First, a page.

I am sorry if this is a dumb question, I am new to this site, if anyone could help me understand this I would greatly appreciate it. It seems to me that "Buy Yes" and "Buy No" are the two sides of a particular market - with "Sell No" and "Sell Yes" being equal to the two options, respectively. For instance, it would make sense to me that if the market price for a particular "Buy Yes" is $.90, then the "Buy No" market price should be $.10, correct? Why is this not the case? What am I missing here?
helpful, thanks, and this 'quirk' is what I find interesting about this Casino....let's be honest, this, and the stock market are just variations on the dollar game. Kudos for making this a nice diversion, even if some-as in Casinos- are making bank and take it seriously. My takeaway is being able to gauge the mood of the wonks and the analysts and the number crunchers, all in a single glance!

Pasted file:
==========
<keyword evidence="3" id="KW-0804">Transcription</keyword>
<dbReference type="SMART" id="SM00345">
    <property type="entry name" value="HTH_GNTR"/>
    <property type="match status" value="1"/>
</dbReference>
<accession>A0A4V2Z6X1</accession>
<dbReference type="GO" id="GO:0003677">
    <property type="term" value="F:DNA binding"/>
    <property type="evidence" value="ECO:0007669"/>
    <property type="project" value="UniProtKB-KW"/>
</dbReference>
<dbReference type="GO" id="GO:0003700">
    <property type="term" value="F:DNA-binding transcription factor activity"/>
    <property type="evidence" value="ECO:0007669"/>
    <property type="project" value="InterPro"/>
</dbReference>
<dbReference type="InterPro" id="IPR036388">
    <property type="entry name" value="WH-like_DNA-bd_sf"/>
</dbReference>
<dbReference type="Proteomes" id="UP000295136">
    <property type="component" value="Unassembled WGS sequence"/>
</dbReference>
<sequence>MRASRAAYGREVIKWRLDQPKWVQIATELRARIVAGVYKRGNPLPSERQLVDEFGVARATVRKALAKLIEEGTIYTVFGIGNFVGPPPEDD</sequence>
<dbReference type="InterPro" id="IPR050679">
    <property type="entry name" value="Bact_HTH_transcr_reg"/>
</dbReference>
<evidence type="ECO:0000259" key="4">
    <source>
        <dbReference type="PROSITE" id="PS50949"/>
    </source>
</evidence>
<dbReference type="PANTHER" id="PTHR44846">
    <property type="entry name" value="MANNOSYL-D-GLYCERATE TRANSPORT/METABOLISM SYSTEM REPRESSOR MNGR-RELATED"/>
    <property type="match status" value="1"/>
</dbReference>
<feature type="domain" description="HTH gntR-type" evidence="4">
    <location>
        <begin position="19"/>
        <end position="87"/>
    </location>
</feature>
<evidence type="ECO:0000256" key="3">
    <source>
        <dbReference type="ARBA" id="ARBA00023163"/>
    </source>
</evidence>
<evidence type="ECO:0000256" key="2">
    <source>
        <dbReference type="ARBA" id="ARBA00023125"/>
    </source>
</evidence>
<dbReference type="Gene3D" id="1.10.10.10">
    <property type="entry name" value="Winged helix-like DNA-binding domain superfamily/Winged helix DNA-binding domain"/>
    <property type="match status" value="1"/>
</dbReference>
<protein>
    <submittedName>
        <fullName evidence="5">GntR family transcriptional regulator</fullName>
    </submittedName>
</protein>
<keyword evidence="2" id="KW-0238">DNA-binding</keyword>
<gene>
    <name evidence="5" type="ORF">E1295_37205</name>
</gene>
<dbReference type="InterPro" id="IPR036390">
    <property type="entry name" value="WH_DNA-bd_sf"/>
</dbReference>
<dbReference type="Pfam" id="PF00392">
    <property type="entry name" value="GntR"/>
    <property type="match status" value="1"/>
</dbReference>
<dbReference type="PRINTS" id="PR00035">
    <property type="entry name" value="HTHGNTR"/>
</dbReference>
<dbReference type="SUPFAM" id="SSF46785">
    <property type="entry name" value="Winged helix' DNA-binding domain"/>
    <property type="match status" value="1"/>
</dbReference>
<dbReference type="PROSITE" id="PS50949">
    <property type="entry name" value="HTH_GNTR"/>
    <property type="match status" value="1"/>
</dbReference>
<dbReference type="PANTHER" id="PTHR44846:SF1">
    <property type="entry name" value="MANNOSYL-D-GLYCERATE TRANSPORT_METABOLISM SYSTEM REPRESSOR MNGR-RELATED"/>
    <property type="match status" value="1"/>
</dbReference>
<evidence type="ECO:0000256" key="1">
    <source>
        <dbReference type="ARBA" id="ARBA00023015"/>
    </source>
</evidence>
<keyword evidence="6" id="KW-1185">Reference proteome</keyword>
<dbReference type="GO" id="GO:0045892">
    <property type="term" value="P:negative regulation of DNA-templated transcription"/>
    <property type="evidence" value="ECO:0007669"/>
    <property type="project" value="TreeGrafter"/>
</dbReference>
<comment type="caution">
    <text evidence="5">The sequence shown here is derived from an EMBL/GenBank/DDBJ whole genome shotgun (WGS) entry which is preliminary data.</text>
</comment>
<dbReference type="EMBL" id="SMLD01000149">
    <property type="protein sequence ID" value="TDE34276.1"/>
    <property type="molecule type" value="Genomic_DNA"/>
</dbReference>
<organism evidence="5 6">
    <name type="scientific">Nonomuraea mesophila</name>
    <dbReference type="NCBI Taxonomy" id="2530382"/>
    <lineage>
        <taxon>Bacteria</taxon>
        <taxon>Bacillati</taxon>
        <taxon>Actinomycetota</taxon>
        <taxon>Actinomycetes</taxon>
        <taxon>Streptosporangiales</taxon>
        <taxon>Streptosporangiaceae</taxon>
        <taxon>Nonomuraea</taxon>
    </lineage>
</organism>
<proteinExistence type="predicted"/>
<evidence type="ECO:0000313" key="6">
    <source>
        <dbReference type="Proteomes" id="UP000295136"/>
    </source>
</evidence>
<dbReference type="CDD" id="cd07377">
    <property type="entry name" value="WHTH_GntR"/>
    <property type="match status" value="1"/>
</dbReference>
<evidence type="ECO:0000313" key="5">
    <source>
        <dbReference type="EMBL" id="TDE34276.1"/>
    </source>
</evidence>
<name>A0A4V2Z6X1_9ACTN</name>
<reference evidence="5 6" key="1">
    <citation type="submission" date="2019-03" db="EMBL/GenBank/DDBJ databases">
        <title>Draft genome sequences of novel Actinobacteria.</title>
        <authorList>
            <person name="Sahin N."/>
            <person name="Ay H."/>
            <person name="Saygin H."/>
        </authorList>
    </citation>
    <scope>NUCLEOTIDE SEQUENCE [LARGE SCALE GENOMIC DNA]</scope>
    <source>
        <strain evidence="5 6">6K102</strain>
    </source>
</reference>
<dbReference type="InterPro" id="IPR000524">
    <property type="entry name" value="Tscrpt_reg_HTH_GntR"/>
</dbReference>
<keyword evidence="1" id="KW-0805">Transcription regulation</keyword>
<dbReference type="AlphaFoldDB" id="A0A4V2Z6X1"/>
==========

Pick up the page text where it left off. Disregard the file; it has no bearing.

Not a dumb question! The "Buy Yes" and "Sell No" sides add up to 100%, as do the "Buy No" and "Sell Yes" sides. Basically, those are the two sides to each share. Let's say I buy 100 "No" shares, then later decide that I'm on the wrong side and want to buy "Yes" shares. If I am selling "No" shares to then buy "Yes", I sell "No" at 10c and buy "Yes" at 90c, since those are saying the same thing: "Yes" is correct, "No" is not. Put another way, since both "Sell No" and "Buy Yes" mean the same thing, they add up to a full market share of 100%.
Buying and selling the opposite side isn't really relevant, though. People who disagree and believe that "Buy No" is the right answer don't really care whether I buy "Yes" or not - they believe the opposite. Their market isn't influenced by the "Yes" buys.
It's a bit convoluted, but I hope that makes sense!
Your logic is right, but you just have the two mixed up. BuyYes = SellNo and BuyNo = SellYes.